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My ASA Story: Lydia Gibson, Graduate Student

1 August 2023 848 views 2 Comments
Photo of Lydia Gibson, wearing a button-down blouse

Lydia Gibson

In the winter of 2021, following the economic downturn due to the COVID-19 pandemic, I decided to change careers and pursue an MS in statistics in hopes of increasing my earning potential and, in turn, making a better life for myself. Like many other students who attend minority-serving institutions, I do not come from a background of generational wealth, but I understand the value of a college education.

I am not a first-generation college student, but I am a first-generation American. I’m the daughter of immigrant parents and the only member of my family to pursue graduate studies in STEM. As such, I had to figure out a lot of my new educational and career goals without the aid of my family but, taking a cue from my sister’s participation in the National Society of Black Engineers, I decided a good first step would be to join a professional society.

When I first joined the American Statistical Association in August of 2021, I had no idea just how big of an impact that one decision would have on my life. Like many other students, I joined with the hope of increasing my job prospects through networking and making invaluable connections with professional statisticians, but I came away with that and much, much more. On top of helping to advance my career, my involvement with the ASA allowed me to hone my leadership skills and strengthen my ability to advocate for myself and others.

One of my earliest experiences and the motivation for my continued active participation within the ASA community was the 2021 Joint Statistical Meetings. There, I met my mentor, Teri Utlaut, whom I work alongside as a data scientist at Intel. It was also at JSM that I first learned about the ASA Justice, Equity, Diversity, and Inclusion Outreach Group from Kim Sellers, the JEDI inaugural chair who later nominated me to co-chair the JEDI Student and Young Professional’s Committee alongside Robert Tumasian III. My attendance at JSM was also the catalyst for my schoolmates and me to co-found the ASA student chapter at our alma mater, California State University East Bay.

Knowing how transformative joining the ASA and attending conferences such as JSM has been for me, I developed the drive and passion to help other students—especially my schoolmates—gain access to resources that help them along their career journeys. As co-founder and president of the California State University East Bay ASA Student Chapter, that drive manifested as efforts to find opportunities and the means for my organization’s members to network with professional statisticians and data scientists. That, in turn, resulted in the student chapter ASA speaker series events, my student chapter members volunteering for and sponsoring the 2022 holiday party for the San Francisco Bay Area Chapter, and several of us attending the 2023 Conference on Statistical Practice.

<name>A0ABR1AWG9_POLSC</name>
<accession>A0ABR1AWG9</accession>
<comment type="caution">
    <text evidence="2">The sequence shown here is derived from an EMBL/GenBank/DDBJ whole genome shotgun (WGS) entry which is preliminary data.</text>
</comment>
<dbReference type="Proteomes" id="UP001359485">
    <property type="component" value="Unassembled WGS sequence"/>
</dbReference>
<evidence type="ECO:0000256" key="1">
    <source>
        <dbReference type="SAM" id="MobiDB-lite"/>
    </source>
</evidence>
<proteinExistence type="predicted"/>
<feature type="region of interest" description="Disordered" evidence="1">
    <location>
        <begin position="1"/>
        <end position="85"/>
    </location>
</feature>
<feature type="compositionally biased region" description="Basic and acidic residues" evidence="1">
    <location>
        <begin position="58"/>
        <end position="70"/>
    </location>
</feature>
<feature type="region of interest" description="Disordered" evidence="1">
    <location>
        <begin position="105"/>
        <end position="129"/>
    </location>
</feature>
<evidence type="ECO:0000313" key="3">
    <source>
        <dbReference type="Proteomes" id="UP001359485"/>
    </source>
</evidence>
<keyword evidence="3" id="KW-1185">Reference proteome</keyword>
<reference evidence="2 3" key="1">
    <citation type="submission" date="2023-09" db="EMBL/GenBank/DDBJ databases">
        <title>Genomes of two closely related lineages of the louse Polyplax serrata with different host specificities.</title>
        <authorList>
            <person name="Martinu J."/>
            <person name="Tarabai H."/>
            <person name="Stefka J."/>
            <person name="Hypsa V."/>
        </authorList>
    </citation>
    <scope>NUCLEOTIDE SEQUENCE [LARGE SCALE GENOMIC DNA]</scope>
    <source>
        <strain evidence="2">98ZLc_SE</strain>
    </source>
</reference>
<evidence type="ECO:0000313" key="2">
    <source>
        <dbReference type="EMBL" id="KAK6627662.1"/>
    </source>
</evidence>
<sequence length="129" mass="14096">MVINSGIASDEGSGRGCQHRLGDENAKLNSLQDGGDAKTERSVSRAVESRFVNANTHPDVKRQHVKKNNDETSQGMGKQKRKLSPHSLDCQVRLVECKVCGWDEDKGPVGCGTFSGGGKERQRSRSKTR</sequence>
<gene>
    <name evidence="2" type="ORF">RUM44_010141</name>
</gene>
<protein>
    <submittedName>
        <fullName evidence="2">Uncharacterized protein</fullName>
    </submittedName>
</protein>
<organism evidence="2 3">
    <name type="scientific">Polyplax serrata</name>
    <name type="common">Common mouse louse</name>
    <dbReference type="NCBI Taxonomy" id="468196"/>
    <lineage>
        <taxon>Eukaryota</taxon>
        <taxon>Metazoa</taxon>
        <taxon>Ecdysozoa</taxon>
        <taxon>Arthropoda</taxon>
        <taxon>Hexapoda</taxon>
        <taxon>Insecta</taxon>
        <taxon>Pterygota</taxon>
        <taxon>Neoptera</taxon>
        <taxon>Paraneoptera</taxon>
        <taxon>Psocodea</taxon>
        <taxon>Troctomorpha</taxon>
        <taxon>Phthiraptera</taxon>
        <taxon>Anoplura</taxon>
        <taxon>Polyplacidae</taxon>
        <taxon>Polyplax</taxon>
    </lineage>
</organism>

Photo of eight individuals all members of the California State University ASA Student Chapter

Lydia (far right) with ASA Executive Director Ron Wasserstein and several members of the California State University ASA Student Chapter

    Attending CSP 2023 has been one of my most rewarding ASA experiences to date. Thanks to the funding I received from the California State University East Bay Department of Statistics and Biostatistics and the 2023 Lingzi Lu Memorial Award, I was able to experience all CSP had to offer. This included attending the full-day course titled “Hands-On Python Programming for Predictive Analytics and Machine Learning”; the tutorial titled “How to Make Outstanding Statistical Presentations”; and various talks, panels, and poster presentations. A couple of my classmates also received funding from our department to cover their registration fees, while others were able to attend thanks to the ASA’s Student and Early Career Travel Fund.

    Following CSP, I once again witnessed the transformative power of attending ASA conferences when my schoolmate Alicia Alvarez secured a summer internship at Virginia Tech’s CUBE (Collaborative Undergraduate Biostatistics Experience) program for underrepresented undergraduates in STEM, all through connections she made at CSP.

    As my time as a statistics student comes to an end, I look forward to embarking on new adventures as a graduate statistician. I plan to continue actively participating in the ASA community as both a member and leader, including by serving as the 2024–2026 Council of Sections representative for the Statistical Computing Section.

    My journey will also consist of paying it forward by serving as a mentor to and advocating for other statistics students, especially those from marginalized backgrounds. The ASA and its conferences have been immeasurably beneficial to me, so I hope to help other early-career folks reap these benefits, as well.

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    • B warner said:

      Congratulations Lydia!

      Beautifully done! What an amazing journey. Your path to greatness, has just began. Your future looks amazing. Your parent I are very proud of you.


      Congratulations Lydia! I am currently contemplating which area of Statistics to pursue. Without a mentor or guidance, I feel lost… I just so happened to Google statistics association and came across your story.

      Your story is inspiring and has motivated me to stay positive and keep pushing!

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